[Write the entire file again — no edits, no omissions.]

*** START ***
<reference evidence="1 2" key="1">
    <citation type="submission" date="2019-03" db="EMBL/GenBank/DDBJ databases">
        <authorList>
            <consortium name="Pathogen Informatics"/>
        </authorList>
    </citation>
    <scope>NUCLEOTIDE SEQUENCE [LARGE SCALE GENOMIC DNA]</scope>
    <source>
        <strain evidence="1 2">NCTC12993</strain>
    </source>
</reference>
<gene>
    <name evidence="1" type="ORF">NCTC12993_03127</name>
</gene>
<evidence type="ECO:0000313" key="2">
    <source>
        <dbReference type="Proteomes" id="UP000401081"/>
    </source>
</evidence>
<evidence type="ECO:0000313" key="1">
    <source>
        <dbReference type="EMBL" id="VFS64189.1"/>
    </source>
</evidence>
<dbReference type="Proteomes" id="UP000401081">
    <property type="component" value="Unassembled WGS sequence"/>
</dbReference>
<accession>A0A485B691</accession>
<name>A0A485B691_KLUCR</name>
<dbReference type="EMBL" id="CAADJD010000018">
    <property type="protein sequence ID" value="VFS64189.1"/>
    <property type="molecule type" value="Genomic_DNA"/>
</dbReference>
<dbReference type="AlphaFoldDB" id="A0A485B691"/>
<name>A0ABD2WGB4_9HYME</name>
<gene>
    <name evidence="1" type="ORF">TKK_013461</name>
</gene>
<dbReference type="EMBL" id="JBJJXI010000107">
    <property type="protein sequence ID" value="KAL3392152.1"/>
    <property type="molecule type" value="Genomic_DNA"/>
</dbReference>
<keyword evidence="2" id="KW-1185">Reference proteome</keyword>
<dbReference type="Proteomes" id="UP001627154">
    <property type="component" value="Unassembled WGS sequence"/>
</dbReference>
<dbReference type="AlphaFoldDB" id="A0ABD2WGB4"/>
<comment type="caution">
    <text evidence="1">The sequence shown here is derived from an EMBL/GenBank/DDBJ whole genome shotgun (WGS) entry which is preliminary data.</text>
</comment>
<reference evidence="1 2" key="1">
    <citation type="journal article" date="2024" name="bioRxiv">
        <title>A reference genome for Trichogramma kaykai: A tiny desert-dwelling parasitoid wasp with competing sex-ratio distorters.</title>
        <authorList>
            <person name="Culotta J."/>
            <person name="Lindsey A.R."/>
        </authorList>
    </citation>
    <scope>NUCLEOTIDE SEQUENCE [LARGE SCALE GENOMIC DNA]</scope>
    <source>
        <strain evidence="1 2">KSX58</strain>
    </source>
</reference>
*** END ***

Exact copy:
<reference evidence="1 2" key="1">
    <citation type="submission" date="2019-03" db="EMBL/GenBank/DDBJ databases">
        <authorList>
            <consortium name="Pathogen Informatics"/>
        </authorList>
    </citation>
    <scope>NUCLEOTIDE SEQUENCE [LARGE SCALE GENOMIC DNA]</scope>
    <source>
        <strain evidence="1 2">NCTC12993</strain>
    </source>
</reference>
<gene>
    <name evidence="1" type="ORF">NCTC12993_03127</name>
</gene>
<evidence type="ECO:0000313" key="2">
    <source>
        <dbReference type="Proteomes" id="UP000401081"/>
    </source>
</evidence>
<evidence type="ECO:0000313" key="1">
    <source>
        <dbReference type="EMBL" id="VFS64189.1"/>
    </source>
</evidence>
<dbReference type="Proteomes" id="UP000401081">
    <property type="component" value="Unassembled WGS sequence"/>
</dbReference>
<accession>A0A485B691</accession>
<name>A0A485B691_KLUCR</name>
<dbReference type="EMBL" id="CAADJD010000018">
    <property type="protein sequence ID" value="VFS64189.1"/>
    <property type="molecule type" value="Genomic_DNA"/>
</dbReference>
<dbReference type="AlphaFoldDB" id="A0A485B691"/>
<name>A0ABD2WGB4_9HYME</name>
<gene>
    <name evidence="1" type="ORF">TKK_013461</name>
</gene>
<dbReference type="EMBL" id="JBJJXI010000107">
    <property type="protein sequence ID" value="KAL3392152.1"/>
    <property type="molecule type" value="Genomic_DNA"/>
</dbReference>
<keyword evidence="2" id="KW-1185">Reference proteome</keyword>
<dbReference type="Proteomes" id="UP001627154">
    <property type="component" value="Unassembled WGS sequence"/>
</dbReference>
<dbReference type="AlphaFoldDB" id="A0ABD2WGB4"/>
<comment type="caution">
    <text evidence="1">The sequence shown here is derived from an EMBL/GenBank/DDBJ whole genome shotgun (WGS) entry which is preliminary data.</text>
</comment>
<reference evidence="1 2" key="1">
    <citation type="journal article" date="2024" name="bioRxiv">
        <title>A reference genome for Trichogramma kaykai: A tiny desert-dwelling parasitoid wasp with competing sex-ratio distorters.</title>
        <authorList>
            <person name="Culotta J."/>
            <person name="Lindsey A.R."/>
        </authorList>
    </citation>
    <scope>NUCLEOTIDE SEQUENCE [LARGE SCALE GENOMIC DNA]</scope>
    <source>
        <strain evidence="1 2">KSX58</strain>
    </source>
</reference>